Interactive Ambient Intelligence Multimedia Environments (AIME) has the vision of enhancing our everyday environment and our interaction with its objects by sensing, computing, and communication capabilities. Major characteristics of such environments are the increasing number of intelligent devices (ubiquity), their complexity, and their integration into the background (transparency). As pervasive devices grow in complexity and sophistication, they become harder and harder to use, particularly because of their tiny display screens and limited interfaces. At the same time, devices will disappear or blend into the background and will be invisible to the user. However, because of this transparency, users fail to develop an adequate mental concept for AIME and its interaction concept. The reasons for this are the integration of the infrastructure into the background and the missing or invisible user interfaces.

To overcome these challenges, new interaction models are required. How can one interact with tiny devices that do not provide their own user interfaces? Or how to find and access devices that are invisible to the user? How to access physical devices in an unfamiliar environment without having knowledge about the technical infrastructure such as device’s physical address or IP address? Identifying and activating the right device or service from a huge amount of existing devices to perform a specific task is a challenge for users of these environments.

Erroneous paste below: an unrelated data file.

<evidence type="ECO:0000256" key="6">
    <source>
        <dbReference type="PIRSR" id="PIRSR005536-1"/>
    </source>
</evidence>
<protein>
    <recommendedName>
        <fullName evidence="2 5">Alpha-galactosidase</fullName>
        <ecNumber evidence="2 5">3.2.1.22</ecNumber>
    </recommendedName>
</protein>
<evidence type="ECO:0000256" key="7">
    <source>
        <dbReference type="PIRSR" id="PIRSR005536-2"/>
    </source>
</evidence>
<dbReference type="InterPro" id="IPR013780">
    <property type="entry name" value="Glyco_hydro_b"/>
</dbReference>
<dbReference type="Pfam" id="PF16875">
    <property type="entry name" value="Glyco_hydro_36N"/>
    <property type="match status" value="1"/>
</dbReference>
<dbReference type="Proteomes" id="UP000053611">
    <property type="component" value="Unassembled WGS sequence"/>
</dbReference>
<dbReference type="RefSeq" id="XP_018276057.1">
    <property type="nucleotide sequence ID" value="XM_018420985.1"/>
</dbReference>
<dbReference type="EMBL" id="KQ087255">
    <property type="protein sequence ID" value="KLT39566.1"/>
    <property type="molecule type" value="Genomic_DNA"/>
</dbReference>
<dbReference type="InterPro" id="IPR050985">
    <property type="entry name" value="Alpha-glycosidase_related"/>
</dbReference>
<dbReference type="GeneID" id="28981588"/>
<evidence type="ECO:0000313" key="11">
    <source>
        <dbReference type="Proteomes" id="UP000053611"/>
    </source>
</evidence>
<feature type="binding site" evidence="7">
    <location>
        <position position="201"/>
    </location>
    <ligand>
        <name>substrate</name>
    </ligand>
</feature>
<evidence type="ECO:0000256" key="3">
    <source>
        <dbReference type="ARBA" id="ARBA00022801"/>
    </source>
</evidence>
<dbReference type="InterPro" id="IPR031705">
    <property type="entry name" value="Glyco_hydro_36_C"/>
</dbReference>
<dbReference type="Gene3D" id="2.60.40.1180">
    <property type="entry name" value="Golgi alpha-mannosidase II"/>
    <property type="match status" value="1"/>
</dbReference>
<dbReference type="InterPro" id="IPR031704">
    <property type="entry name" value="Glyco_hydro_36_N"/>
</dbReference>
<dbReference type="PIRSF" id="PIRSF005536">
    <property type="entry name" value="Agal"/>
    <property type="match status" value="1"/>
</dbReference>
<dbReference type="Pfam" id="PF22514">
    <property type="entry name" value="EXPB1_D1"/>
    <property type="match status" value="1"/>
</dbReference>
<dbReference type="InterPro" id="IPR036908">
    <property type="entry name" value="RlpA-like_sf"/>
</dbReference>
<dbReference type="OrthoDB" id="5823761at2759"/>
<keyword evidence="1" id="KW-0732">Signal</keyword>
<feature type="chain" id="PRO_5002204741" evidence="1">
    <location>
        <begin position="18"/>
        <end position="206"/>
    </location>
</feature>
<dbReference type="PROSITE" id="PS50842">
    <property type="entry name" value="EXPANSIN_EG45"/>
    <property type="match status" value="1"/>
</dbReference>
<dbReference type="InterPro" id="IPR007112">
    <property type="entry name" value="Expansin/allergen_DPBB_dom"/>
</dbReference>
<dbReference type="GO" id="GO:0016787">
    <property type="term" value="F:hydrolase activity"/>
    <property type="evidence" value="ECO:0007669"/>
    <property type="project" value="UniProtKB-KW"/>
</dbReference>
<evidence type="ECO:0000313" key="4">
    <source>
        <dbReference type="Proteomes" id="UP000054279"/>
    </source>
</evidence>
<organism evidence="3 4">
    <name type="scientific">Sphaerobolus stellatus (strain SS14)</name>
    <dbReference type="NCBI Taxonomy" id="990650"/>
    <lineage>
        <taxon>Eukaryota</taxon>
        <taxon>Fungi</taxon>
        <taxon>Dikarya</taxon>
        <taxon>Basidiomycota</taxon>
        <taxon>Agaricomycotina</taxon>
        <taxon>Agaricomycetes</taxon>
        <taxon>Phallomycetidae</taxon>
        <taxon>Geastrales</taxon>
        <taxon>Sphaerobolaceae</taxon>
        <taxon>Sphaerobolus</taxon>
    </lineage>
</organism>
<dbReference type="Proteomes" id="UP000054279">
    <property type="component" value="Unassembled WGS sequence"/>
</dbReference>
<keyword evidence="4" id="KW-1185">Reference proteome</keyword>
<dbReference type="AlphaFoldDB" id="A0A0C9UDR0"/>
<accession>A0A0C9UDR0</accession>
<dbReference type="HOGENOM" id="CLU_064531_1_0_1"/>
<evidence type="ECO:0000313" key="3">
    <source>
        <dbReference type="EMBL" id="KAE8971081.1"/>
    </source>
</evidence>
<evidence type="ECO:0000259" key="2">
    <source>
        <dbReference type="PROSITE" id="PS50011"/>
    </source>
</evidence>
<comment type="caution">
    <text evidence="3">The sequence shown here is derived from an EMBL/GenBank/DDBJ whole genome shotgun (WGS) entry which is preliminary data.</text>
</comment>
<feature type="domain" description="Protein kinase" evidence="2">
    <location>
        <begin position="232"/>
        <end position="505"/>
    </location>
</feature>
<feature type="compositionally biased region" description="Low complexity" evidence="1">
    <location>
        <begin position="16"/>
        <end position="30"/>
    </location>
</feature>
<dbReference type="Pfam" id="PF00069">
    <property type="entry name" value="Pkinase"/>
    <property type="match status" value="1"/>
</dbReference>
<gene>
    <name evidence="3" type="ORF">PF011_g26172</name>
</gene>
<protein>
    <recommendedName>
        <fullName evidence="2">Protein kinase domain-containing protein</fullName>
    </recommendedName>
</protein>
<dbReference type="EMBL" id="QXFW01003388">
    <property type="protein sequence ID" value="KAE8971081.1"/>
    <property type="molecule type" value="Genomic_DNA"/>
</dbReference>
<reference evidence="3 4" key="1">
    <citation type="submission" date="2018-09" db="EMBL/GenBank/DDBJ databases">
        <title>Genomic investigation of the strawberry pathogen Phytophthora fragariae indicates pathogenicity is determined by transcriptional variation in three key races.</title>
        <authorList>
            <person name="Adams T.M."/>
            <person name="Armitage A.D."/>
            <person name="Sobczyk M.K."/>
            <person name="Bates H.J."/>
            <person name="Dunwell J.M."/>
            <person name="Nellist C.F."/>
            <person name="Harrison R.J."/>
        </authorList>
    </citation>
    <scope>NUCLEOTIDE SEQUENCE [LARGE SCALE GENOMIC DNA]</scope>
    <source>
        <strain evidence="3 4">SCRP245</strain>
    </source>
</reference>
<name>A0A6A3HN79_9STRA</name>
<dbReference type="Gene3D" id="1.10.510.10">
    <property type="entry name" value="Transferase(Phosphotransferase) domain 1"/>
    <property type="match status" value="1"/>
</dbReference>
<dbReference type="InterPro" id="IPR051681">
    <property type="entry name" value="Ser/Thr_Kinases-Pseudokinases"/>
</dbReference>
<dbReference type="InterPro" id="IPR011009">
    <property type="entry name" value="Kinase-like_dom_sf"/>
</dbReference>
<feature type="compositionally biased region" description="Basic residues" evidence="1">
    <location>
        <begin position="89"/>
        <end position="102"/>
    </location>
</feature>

Some researchers have suggested fully automated and intelligent interaction to overcome the above-mentioned challenges. However, when analyzing implicit interaction approaches, some other challenges come up. Major challenges are lack of control and over-automation. Several works have reported already that people do not accept a full-adaptive and over-automated environment. Instead, users prefer to always be in control. Therefore, concepts for natural interaction are needed that allow implicit interaction while avoiding loss of control and over-automation. In such environments, multimedia play two key roles: they support new ways of interaction that apply to multiple human senses, and they diffuse the presentation of content in the environment of the user.

Facing these challenges is a community-spanning effort, necessitating the pooling of resources and experiences of different research groups. The aim of this workshop thus is to provide a link (1) between different AIME research groups and (2) between the academic communities and industry groups that work in the AIME area. These different groups will come together to foster the developments of highly intuitive, multimedia supported interaction solutions for AIME. To reflect this, we will invite a keynote speaker from the industry, promote the workshop among industry participants, and help to set up cooperation between the industry and academic groups.